Thursday, May 10, 2012

Animal Stories -- Channeling Dr. Doolittle

The great northern wilderness comes stuffed with wildlife of all sorts or it wouldn’t be wilderness. From the notable bear, wolf and cougar down to a host of tiny creatures unnoticed, all manner of beasties bring character to the woods. Even the smallest is critical to the health of the place and in ways we might never suspect.

Over the last few decades, many species once lost to the Superior Basin or winnowed down to the significance of rarity are resurgent. That’s due in part to what we’ve done but more to what we’ve stopped doing. That is, mostly we no longer harvest, poison and otherwise destroy with abject abandon.

We’re better these days at recognizing hard choices and the information necessary to make those wisely is more readily at hand, so the real world occasionally holds the argument over relentless construct. These are comparatively better days for wilderness and everything that prospers from it, to be sure.

Forty years or so ago it’d have made your trip, to see a single eagle. Today our national symbol is busy feasting on fresh road kill off the shoulders of highways, with your trip well and truly made should you happen to drive off the road while trying not to hit one. And there’s a bit of a story to tell about just how long it was locals knew the cougar again roamed the shaded hills before the State finally confirmed the popular consensus. We’ll get to that sometime later.

Insect life is particularly robust in the wilderness. Worth a mention, as you’ve not lived ‘til some five inch bug drops from the night and lands on your bare flesh to pursue unknown intent...

Spend enough time in the home of myriad critters and your paths are bound to cross. In the midst of such abundance and diversity, that intersection will range anywhere from sublime to ridiculous and sometimes all at once.


The Barred Owl

Barred Owls are at home in the northwoods. Their distinctive voice is often heard at night and conversations between birds can carry on at length.

The woods that on three sides surround the Presque Isle campground in the Porkies are as good a place as any to hear these. It’s tall forest sporting a dense canopy over sparse understory and much of what falls is annually picked over by a steady stream of tourists gathering wood for fire. On clear nights the light of those fires is seen a long way out over Superior.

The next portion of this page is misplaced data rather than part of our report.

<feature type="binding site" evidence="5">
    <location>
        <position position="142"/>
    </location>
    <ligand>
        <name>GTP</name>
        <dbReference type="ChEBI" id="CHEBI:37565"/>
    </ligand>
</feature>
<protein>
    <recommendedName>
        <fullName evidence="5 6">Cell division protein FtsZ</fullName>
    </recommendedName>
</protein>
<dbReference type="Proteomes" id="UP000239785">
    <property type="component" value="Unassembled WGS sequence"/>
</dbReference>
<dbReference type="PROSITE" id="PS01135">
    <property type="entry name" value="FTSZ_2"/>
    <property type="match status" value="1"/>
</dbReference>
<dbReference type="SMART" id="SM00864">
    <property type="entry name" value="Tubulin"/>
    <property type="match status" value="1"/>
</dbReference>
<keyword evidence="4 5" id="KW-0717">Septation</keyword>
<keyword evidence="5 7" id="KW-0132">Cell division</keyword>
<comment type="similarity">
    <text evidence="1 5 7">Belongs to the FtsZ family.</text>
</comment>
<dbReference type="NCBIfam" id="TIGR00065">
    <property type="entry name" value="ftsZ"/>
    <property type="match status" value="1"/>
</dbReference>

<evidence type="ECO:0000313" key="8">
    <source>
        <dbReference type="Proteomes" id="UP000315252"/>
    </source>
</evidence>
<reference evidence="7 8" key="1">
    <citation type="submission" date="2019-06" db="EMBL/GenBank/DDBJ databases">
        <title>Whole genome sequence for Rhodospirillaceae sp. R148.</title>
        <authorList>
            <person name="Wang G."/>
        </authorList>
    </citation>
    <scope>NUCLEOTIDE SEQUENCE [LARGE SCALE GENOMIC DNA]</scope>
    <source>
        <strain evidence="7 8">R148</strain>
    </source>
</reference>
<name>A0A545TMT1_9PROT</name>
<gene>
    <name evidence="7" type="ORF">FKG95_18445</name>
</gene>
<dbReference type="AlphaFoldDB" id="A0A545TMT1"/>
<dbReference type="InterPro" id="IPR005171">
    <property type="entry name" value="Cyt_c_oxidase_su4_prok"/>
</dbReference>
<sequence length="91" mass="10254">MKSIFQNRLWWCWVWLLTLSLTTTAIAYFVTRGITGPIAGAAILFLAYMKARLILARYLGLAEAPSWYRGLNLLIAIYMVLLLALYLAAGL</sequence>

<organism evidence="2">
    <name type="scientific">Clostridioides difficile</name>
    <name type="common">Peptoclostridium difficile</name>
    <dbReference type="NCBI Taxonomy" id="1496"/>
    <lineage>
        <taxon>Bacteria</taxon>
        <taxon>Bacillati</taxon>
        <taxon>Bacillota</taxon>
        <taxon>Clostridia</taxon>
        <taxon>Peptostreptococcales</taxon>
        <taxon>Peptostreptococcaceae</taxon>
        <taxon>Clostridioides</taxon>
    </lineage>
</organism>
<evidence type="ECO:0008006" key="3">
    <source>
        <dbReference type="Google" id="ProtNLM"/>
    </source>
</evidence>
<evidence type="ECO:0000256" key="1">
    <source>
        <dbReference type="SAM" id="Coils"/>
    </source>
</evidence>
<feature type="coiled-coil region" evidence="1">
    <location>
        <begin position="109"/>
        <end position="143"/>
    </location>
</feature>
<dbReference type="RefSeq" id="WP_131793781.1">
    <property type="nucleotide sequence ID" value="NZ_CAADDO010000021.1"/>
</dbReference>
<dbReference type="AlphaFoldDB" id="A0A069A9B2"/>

Towards the forest away from the lake, light fades fast and when you venture out at night home fires fail completely. We’d walk those dark woods with flashlights turned off because when needs be your feet have better vision than they generally get credit for and once you figure that out it’s only natural to press it, just to see what’s what.

Sure we’d bump around some or now and again take a fall, though not so often as you’d expect. And walking the woods at night without construct to preserve expectation is primal, which can be an exercise in fun. So off we’d go, the occasional minor injury proudly worn as a badge for time in the woods well spent.

The Barred Owl’s voice proved simple to imitate reasonably well. That’s rare opportunity for me as I can’t whistle worth a damn and typical bird calls are well outside my reach.

One night at Presque Isle a particularly incessant bird rang out from the woods. No answer forthcoming, it called from near the same spot again and again. Inspired, I went off into the forest to talk with it, partly to pursue the aforementioned pleasures of blindly stumbling around at night and mostly because when you make weird noises while sitting in the dark at your picnic table in an otherwise crowded campground, the neighbors tend to look askance.

Maybe fifty yards or so into the night and no calamity having claimed me, I found a likely tree to lean upon and commenced as best I could to talk bird.

I called once…twice. A third time, then went quiet to listen. The owl of my ambition maintained place and pace. We parried like this for a bit. By all evidence, the bird was unimpressed. Eventually I slipped down to the forest floor, content to sit and listen to the owl.

Wilderness works in shifts. If anything, nightshift is more active than day. It’s fine to be in the woods in the dark with your back against a sturdy tree and the world around wide awake. Sit still enough long enough and all sorts of things might come to visit -- some even that you can hear and not see, which is quite the thing.

After awhile my owl fell silent. I grew chill in the night and missed the companionship of friends and fire. I stood slowly, all but defeated. With desultory effort, I made one last stab at talking owl before returning to relative civilization. My voice croaked off through the night, “Oout, ‘o oout, ‘o oooooo…”

No sooner had the sound cleared my throat than the genuine article answered back from my tree, not twenty feet above my head. Reflexively, I ducked.

“Geez Louise!!” I cried aloud, or words to that effect. That's strictly human talk, but I'm bettin' the owl got the gist of it.

I’ve often wondered and of course there’s no way to know, whether I’d managed to call that Barred Owl to me in the dark or whether he’d just wandered over to see what the stupid human was up to, sitting in the woods at night, pretending to talk like an owl. Not to mention the chance to startle the stupid human right out of his skin, a sport that animals sometimes engage in just for fun, trust me.

Doesn’t matter. When I returned to the comfort of the campfire, it was with a tale to tell.

No comments:

Post a Comment